House Speaker Nancy Pelosi’s bishop wants to meet with her to discuss her recent comments on Catholic Church history concerning abortion.
In his column in Catholic San Francisco, the diocesan newspaper, Archbishop George Niederauer revealed that he had asked the speaker, an avowed Roman Catholic, to meet with him, according to the Catholic League.
Pelosi stirred a storm of protests from bishops across the nation after she said on "Meet the Press" on Aug. 24 that the Catholic Church was not always opposed to abortion, and that many Catholics today take a different position on this issue. Three days later, the league recalled, Pelosi’s office issued a statement that essentially restated her remarks, though it acknowledged that the church was today opposed to abortion.
After Tom Brokaw said that the Catholic Church feels strongly that life begins at conception, Pelosi replied, "I understand. And this is, like, maybe 50 years or something like that. So again, over the history of the church, this is an issue of controversy.”
Claiming she had carefully researched church history, she said, "I don't think anybody can tell you when life begins," adding that "over the centuries, the doctors of the church have not been able to make that definition."
In the wake of her controversial statement, many Catholics, including Niederauer and Cardinal Edward Egan of the Archdiocese of New York, chided Pelosi for her blatant misrepresentation of Catholic teaching on abortion.
In addition, the United States Conference of Catholic Bishops on Sept. 2 not only issued a news release criticizing Pelosi for her comments, it also released a two-page document outlining the Catholic Church’s historical opposition to abortion since the first century.
After mentioning the fact that scientists are certain that "a new human individual comes into being from the union of sperm and egg at fertilization," the bishops wrote, "In keeping with this modern understanding, the church teaches that from the time of conception (fertilization), each member of the human species must be given the full respect due to a human person, beginning with respect for the fundamental right to life."
In a statement Friday, Catholic League President Bill Donohue said “San Francisco Archbishop Niederauer did not force this issue on Nancy Pelosi -- she forced it on him. His article [in the diocesan newspaper] is a cogent account of what the bishops expect from Catholics in public life, spelling out in great detail how the process works when dissidents like Pelosi continue in their obstinacy. The church regards abortion to be 'intrinsically evil.'
“Four years ago, another Catholic dissident on this subject, New Jersey Gov. James McGreevey, did the right thing by announcing that he would abide by the church’s strictures and no longer present himself for Communion.
“That is exactly what Pelosi should have done. Instead, she chose to defy the teachings of the Catholic Church, misrepresent them in public and continue to insist that she is right. Thus has she beckoned her bishop to act. The ball is in her court. Practicing Catholics, of course, strongly support Archbishop Niederauer.”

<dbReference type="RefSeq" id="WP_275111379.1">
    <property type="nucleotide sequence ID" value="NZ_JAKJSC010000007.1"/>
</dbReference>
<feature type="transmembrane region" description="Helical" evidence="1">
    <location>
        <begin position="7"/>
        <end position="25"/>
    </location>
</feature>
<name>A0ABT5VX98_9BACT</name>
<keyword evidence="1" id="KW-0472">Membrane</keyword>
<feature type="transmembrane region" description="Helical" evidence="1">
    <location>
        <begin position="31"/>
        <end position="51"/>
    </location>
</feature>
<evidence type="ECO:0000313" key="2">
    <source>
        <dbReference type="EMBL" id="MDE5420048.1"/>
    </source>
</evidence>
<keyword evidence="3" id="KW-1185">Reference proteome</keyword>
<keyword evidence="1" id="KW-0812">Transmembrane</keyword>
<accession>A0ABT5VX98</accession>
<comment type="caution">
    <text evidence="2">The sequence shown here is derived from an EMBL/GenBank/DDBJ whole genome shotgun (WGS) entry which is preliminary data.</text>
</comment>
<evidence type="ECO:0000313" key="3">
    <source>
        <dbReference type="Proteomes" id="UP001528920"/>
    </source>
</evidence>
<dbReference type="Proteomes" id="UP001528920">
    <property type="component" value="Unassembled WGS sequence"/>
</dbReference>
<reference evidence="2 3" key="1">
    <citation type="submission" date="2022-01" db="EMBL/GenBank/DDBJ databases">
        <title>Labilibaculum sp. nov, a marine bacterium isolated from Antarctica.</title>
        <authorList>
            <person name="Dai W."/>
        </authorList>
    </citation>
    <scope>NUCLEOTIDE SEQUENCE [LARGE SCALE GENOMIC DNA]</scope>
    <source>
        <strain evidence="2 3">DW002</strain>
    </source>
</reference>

Catholic University President David M. O’Connell told the Washington Post: “We’re seeing more … very prominent individuals in the public square who are eager to identify themselves as Catholics . . . The bishops want to make sure that the people understand that 'celebrities' don’t get a pass when it comes to the teachings or the practices of the church.”
In a statement, Cardinal Justin Rigali of Philadelphia, the chairman of the National Conference of Catholic Bishops said: “Since the first century the church has affirmed the moral evil of every procured abortion. This teaching has not changed and remains unchangeable. Direct abortion, that is to say, abortion willed either as an end or a means, is gravely contrary to the moral law.”
In rebuking Pelosi, Washington Archbishop Donald Wuerl said that "House Speaker Nancy Pelosi misrepresented the history and nature of the authentic teaching of the Catholic Church against abortion."
Archbishop Charles J. Chaput of Denver said the idea that a woman has the "right to choose" to end her baby's life goes against Catholic teaching.
He added that none of the early church leaders "diminished the unique evil of abortion as an attack on life itself, and the early church closely associated abortion with infanticide. In short, from the beginning, the believing Christian community held that abortion was always, gravely wrong.
"Catholics who make excuses for it -- whether they're famous or not -- fool only themselves and abuse the fidelity of those Catholics who do sincerely seek to follow the Gospel and live their Catholic faith," he added.
It was not only bishops and other church leaders who corrected the Speaker. Ten House members sent Pelosi a letter asking her to publicly rectify her misrepresentation of Catholic teachings.
"As fellow Catholics and legislators, we wish you (Pelosi) would have made a more honest effort to lay out the authentic position of the church on this core moral issue before attempting to address it with authority," said the congressmen.
"Your subsequent remarks mangle Catholic Church doctrine regarding the inherent sanctity and dignity of human life; therefore, we are compelled to refute your error."
"To reduce the scandal and consternation caused amongst the faithful by your remarks, we necessarily write you to correct the public record and affirm the church's actual and historical teaching that defends the sanctity of human life," concluded their letter, which contained the following signatures.
Hon. Thaddeus G. McCotter (MI)
Hon. Steve Chabot (OH)
Hon. Virginia Foxx (NC)
Hon. Phil Gingrey (GA)
Hon. Peter King (NY)
Hon. Steve King (IA)
Hon. Daniel Lungren (CA)
Hon. Devin Nunes (CA)
Hon. John Sullivan (OK)
Hon. Patrick Tiberi (OH)
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